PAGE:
(Source : Quarterly Lead IG Report to the US Congress) – OPERATION INHERENT RESOLVE LEAD INSPECTOR GENERAL REPORT TO THE UNITED STATES CONGRESS / APRIL 1, 2019‒JUNE 30, 2019
EXECUTIVE SUMMARY (ABSTRACTS)
IRAQI AND U.S.-BACKED SYRIAN FORCES STRUGGLE TO CONTAIN THE ISIS INSURGENCY
Despite losing its territorial “caliphate,” the Islamic State in Iraq and Syria (ISIS) solidified its insurgent capabilities in Iraq and was resurging in Syria this quarter.1 The Combined Joint Task Force-Operation Inherent Resolve (CJTF-OIR), the military command established in 2014 by U.S. Central Command (USCENTCOM), reported to the Department of Defense Office of the Inspector General (DoD OIG) that ISIS is able to operate as an insurgency in Iraq and Syria in part because the Iraqi Security Forces (ISF) and U.S.-backed Syrian Democratic Forces (SDF) remain unable to sustain long-term operations against ISIS militants.
CJTF-OIR said that in Iraq the ISF often lacks the ability to maintain hold forces in cleared territory. In Syria, according to CJTF-OIR, the SDF was “initially limited” in personnel, equipment, and intelligence to confront resurgent cells that ISIS fighters established in the northeast as they fled fighting in the Middle Euphrates River Valley (MERV). CJTF-OIR said that, in response, the SDF sought “every opportunity to continue to train and equip their forces” this quarter and frequently requested training, equipment, and assistance from U.S. and Coalition forces to confront ISIS’s “resurgent cells.”
USCENTCOM reported that ISIS militants in both countries employed similar tactics of targeted assassinations, ambushes, suicide bombings, and the burning of crops, but thisquarter did not carry out large-scale conventional attacks or attempt to take and hold territory for more than brief periods.5 According to the Office of the DoD Deputy Assistant Secretary for Counternarcotics and Global Threats (CN>), ISIS is likely reestablishing financial networks in both countries.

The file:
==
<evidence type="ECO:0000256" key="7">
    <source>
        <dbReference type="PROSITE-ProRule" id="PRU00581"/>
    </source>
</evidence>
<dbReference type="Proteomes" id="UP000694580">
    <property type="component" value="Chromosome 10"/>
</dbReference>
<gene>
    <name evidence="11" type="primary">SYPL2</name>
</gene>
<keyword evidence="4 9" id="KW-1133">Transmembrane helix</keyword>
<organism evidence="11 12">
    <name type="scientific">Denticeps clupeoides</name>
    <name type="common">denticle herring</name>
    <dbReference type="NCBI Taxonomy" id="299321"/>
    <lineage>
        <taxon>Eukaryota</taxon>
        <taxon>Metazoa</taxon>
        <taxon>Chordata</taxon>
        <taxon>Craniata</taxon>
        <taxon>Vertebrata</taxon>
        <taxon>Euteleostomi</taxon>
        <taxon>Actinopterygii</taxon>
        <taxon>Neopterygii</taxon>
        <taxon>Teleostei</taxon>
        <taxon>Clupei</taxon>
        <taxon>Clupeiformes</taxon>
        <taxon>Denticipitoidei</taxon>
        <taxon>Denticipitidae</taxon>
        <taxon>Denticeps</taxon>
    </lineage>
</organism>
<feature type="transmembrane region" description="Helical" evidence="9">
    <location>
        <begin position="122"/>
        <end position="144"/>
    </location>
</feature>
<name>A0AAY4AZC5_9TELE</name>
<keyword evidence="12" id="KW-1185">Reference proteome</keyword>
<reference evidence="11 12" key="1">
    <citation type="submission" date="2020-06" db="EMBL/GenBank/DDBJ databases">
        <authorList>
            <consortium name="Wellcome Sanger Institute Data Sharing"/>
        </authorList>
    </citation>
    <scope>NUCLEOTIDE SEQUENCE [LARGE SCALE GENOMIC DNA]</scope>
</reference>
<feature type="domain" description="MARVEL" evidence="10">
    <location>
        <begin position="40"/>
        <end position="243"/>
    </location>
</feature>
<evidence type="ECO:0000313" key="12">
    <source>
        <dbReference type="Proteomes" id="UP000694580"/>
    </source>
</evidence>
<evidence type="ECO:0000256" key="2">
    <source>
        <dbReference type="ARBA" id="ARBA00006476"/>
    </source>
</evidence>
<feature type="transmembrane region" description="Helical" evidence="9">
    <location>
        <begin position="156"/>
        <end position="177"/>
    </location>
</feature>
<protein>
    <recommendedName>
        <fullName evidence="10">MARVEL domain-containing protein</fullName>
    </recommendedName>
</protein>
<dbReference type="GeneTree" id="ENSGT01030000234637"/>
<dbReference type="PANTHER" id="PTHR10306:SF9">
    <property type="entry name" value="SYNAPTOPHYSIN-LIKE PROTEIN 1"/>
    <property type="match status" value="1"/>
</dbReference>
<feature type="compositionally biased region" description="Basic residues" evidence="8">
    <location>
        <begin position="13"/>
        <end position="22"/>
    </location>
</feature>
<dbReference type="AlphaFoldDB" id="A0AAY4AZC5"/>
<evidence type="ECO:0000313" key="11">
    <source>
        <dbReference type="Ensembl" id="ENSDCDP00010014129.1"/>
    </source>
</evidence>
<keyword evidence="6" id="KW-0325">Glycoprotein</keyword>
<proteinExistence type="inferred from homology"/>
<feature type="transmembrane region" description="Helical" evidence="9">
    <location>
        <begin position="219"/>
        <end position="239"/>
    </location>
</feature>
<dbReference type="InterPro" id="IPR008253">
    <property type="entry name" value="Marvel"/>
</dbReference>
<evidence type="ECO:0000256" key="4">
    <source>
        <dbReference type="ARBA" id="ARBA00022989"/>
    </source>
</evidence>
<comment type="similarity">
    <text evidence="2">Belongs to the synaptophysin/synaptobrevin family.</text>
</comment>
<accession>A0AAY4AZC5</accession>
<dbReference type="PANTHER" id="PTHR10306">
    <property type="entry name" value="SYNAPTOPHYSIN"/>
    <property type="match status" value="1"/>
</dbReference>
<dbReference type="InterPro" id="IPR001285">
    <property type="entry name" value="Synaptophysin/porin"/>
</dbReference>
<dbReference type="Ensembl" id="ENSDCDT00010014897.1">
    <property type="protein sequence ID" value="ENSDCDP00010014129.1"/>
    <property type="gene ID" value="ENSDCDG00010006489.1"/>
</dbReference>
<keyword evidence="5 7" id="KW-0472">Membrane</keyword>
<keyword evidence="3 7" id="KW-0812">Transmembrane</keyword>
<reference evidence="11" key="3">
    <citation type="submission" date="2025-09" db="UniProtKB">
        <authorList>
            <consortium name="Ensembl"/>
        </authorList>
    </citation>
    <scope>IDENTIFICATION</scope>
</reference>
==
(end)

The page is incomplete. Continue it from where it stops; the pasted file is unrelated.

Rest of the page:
CJTF-OIR reported based on open source data that ISIS likely retains between 14,000 and 18,000 “members” in Iraq and Syria, including up to 3,000 foreigners. However, the DoD Office of the Undersecretary for Policy/International Security Affairs (OUSD(P)/ISA) said that estimates of ISIS numbers from agencies and experts both inside and outside the U.S. government varied greatly. Although ISIS has moved underground in Iraq and Syria, CJTFOIR said that it maintains an extensive worldwide social media effort to recruit fighters.
CJTF-OIR said that ISIS in Iraq was able to establish a more stable command and control node and a logistics node for coordination of attacks, particularly after the arrival of ISIS fighters from Syria following the fall of the last ISIS stronghold in the MERV in March 2019. ISIS remains capable of conducting “asymmetric operations” and exploiting tension between Iraq’s Shia and Sunni communities and popular discontent over the perceived failures of the Iraqi government.12
In Syria, USCENTCOM reported to the DoD OIG that ISIS has activated resurgent cells in areas controlled by the SDF and this quarter used these cells to conduct attacks in northeastern Syria and other areas of the MERV. ISIS also conducted multiple attacks against the Syrian regime and pro-regime forces, including an attack in Dara’a province for the first time since August 2018. USCENTCOM said that ISIS’s strategy in Syria is to create turmoil in territory that it has lost to challenge ruling authorities and assert its power. As in Iraq, ISIS tactics in Syria focused on assassinations and the burning of fields of crops.
The SDF carried out broad clearance operations across northeastern Syria this quarter, and focused on clearing resurgent cells in population centers in the MERV and in Manbij west of the Euphrates River. CJTF-OIR reported that the SDF also focused on establishing intelligence centers at its headquarters to gather information for clearance operations, reduce threats from homemade bombs and unexploded ordnance, and capture or kill ISIS cell members. In addition to conducting clearing operations, the SDF this quarter continued to hold about 10,000 ISIS fighters in what CJTF-OIR described as “prisons/pop-up prisons” in northeastern Syria. About 2,000 of the detainees are foreign fighters, and the remainder are Iraqi and Syrian nationals. (…)
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Photo © Spanish soldiers fire a machine gun during a training exercise at the Besmaya Range Complex, Iraq, U.S. Army (as published in ibid, page 13)